Friday, July 22, 2011

A Q&A With Jonathan Kozol

You may find this hard to believe, but I actually tire of going after Ravitch again and again, so I'm actually grateful to Valerie Strauss and Michael Winerip for occasionally providing me with rich fodder to rip.  I used to have a lot of fun with Linda Darling-Hammond and Jonathan Kozol as well, until they completely disappeared the past couple of years, so it was great to see that Kozol is showing up at The Rally to Continue the Insanity and did this interview with Ed Week.  Here's an excerpt (full text below):
Our Secretary of Education, Arne Duncan, is fond of saying that "Education is the civil rights issue of our time." Is he right about that?
Arne Duncan is recycling exactly the same slogan George W. Bush invented. On its face, it sounds benign. But, in reality, Duncan's policies run directly counter to the purposes of civil rights. He doesn't lift a finger to address the glaring fact that public schools for black and Latino kids from coast to coast are now more wildly and shamefully segregated than in any year since 1968. I walk into high schools, with as many as 3,000 students, from Chicago to Los Angeles, from Dallas to Miami, from Denver to New York, and in an entire day I might see ten white students. It's like the bull in the China shop. Duncan pretends it isn't there. But, by his passivity, he's hammering the final nails into the coffin of Brown vs. Board of Education. Meanwhile, he's eagerly doing "Plessy v. Ferguson," pretending he knows how to make separate and unequal schools into bastions of success by relentless testing and humiliation of the teachers.
Separate and unequal didn't work 100 years ago. It will not work today. And anyone like Duncan who attempts to tell us otherwise is guilty of historical myopia.
Kozol is a lot like Ravitch, in that he's a serial liar/distorter and offers only criticisms (never any solutions/ideas), but unlike Ravitch, he's also a crackpot (Ravitch, in contrast, is really good – at the top of her game – in spreading her toxic message).  Lest you think I'm just engaging in ad hominem attacks, I've documented my critique of Ravitch endlessly (see for some of it) and have done so as well re. Kozol, but haven't done so recently, so for the benefit of the thousands of readers who've joined this email list since I last wrote about Kozol, here are the key links:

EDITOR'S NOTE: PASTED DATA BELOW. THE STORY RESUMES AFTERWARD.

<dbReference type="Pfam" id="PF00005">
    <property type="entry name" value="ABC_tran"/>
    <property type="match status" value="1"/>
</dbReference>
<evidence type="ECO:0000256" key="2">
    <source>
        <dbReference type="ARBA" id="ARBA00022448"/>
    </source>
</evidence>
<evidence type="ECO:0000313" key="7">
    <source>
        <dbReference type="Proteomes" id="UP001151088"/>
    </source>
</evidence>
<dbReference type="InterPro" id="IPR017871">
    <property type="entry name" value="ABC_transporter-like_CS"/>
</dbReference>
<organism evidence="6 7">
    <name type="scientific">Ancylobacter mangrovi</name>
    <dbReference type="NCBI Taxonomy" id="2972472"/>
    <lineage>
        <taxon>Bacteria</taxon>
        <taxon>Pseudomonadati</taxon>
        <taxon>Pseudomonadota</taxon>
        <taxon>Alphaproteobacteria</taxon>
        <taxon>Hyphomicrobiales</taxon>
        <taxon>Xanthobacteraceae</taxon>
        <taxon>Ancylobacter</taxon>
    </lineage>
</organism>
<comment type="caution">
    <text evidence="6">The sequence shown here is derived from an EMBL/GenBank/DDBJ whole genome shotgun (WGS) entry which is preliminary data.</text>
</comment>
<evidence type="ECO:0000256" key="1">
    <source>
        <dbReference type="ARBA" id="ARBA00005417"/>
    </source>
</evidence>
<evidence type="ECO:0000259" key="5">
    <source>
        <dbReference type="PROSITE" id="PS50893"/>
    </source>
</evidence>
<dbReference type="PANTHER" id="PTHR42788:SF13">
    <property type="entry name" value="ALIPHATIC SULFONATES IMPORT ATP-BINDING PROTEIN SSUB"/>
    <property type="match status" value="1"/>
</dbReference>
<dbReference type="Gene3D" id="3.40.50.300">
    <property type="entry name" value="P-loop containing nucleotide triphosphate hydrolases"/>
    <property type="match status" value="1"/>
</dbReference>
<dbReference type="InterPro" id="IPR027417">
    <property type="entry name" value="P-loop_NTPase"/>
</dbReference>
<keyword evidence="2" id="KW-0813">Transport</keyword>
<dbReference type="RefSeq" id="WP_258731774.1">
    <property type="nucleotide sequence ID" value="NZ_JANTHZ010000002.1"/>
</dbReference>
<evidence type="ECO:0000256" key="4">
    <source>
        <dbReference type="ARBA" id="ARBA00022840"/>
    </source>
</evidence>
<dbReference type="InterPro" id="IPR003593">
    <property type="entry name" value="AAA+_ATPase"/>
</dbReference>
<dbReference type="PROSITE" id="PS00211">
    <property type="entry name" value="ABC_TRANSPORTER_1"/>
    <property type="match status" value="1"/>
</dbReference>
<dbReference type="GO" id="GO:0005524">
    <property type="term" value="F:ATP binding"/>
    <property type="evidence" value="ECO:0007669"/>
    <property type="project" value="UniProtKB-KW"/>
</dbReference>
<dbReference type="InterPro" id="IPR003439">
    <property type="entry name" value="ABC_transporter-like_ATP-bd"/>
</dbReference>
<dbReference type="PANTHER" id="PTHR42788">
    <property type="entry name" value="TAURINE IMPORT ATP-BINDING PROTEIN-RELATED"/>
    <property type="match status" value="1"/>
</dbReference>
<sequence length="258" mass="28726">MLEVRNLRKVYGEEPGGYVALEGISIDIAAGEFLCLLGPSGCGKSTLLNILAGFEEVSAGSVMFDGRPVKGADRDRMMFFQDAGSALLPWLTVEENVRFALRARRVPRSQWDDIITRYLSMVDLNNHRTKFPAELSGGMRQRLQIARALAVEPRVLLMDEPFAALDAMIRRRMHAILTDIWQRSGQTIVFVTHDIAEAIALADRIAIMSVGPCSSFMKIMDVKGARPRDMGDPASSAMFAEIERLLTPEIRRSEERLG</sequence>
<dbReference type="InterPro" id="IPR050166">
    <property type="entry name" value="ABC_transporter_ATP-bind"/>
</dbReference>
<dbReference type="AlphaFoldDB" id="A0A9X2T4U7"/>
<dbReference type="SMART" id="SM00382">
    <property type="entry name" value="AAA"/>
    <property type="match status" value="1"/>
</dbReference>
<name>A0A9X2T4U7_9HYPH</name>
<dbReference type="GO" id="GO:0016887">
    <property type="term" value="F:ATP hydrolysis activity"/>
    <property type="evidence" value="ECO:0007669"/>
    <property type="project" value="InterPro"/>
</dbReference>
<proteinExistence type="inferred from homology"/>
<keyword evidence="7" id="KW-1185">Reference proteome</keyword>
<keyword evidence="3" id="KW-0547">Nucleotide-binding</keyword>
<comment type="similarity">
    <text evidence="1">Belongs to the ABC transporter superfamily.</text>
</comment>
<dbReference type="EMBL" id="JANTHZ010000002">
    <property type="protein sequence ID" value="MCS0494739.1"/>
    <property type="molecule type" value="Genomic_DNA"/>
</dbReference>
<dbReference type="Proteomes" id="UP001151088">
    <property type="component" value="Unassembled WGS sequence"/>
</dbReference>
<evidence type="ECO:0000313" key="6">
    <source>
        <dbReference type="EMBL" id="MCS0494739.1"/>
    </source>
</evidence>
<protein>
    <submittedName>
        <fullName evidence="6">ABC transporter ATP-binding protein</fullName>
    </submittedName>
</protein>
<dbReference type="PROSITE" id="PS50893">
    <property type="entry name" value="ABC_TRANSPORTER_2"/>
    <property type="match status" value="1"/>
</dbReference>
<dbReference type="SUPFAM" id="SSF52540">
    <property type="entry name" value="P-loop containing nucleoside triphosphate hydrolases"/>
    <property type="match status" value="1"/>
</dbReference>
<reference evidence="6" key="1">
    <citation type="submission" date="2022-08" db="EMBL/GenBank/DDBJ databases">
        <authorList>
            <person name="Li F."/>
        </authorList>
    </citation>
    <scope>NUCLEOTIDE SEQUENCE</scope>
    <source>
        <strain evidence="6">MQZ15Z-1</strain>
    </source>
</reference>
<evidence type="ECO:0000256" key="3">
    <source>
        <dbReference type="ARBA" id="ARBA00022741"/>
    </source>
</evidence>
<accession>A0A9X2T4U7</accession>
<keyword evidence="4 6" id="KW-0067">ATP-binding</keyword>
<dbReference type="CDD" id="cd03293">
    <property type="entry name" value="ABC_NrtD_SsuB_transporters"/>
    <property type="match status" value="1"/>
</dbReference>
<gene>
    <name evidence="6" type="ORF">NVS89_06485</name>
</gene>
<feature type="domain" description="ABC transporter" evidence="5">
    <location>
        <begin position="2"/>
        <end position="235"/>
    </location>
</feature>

Here's an excerpt from the first link:

Since Kozol is so widely read and admired and since so many people have joined this email list recently, I thought it would be worth sharing two emails from last year and the year before in which I explained why I think "he's a dangerous crackpot who will cause this country's most vulnerable children immeasurable harm."
In 2005, I wrote the email below, which began:

I applaud Jonathan Kozol's passionate commitment to America's most disadvantaged schoolchildren and for shining a light on the (to quote the title of one of his books) "savage inequalities" in our schools. That being said, his diagnoses of the problems and his remedies leave much to be desired... [see below for the rest of this email]

But in June of last year, after learning more about what he was up to, I arrived at a far harsher conclusion, which I still stand behind:

I've always been a little muted in my criticism of Jonathan Kozol because, while I felt he was misguided in his view that simply spending a lot more money would somehow fix our schools (all evidence to the contrary), at least he wasn't doing children any direct harm.
I take it back. In light of his email below, in which he outlines the organization he's forming to try to kill NCLB entirely, I now think he's a dangerous crackpot who will cause this country's most vulnerable children immeasurable harm. He writes about "the murderous impact of the NCLB legislation" and "our efforts with the goal of mobilizing educators to resist the testing mania and directly challenge Congress, possibly by a march on Washington, at the time when NCLB comes up for reauthorization in 2007."
Doesn't Kozol realize that, while NCLB may have some warts and need to be tweaked, it's the best thing that's ever happened to disadvantaged children?! For the first time, school systems can no longer sweep these children under the rug and are FINALLY being measured, which is the first requirement of accountability.
Kozol may well understand this, but it's now clear to me that he is a stooge for the unions, masquerading as a researcher and advocate. Yeah, he's an advocate all right -- but for the ADULTS in the system, not the children!

To read Kozol's letter, which triggered my email, see:

Finally, for an insightful and detailed ripping of Kozol's dangerously wrong-headed views, see this article in Education Next, "Check the Facts: Savage Exaggerations", at:, which concludes:

It's difficult to visualize the system Kozol wants for us. Beyond his insistent pleas for an equitable distribution of the money in education, he provides few specifics. In fact, though, the best argument against Kozol's prescription is that the money spent on American public schools doubled over the past 30 years—yet outcomes in education have remained as savagely unequal as ever and will remain so until the incentives of urban schools are changed. To the extent that it persuades people to avoid reforms that change school incentives in favor of ever-increasing school spending, Jonathan Kozol's work is an impediment to the very thing that he claims to desire most: a day when urban minority children receive an acceptable education.

Confronting the Inequality Juggernaut: A Q&A With Jonathan Kozol

Anthony Cody

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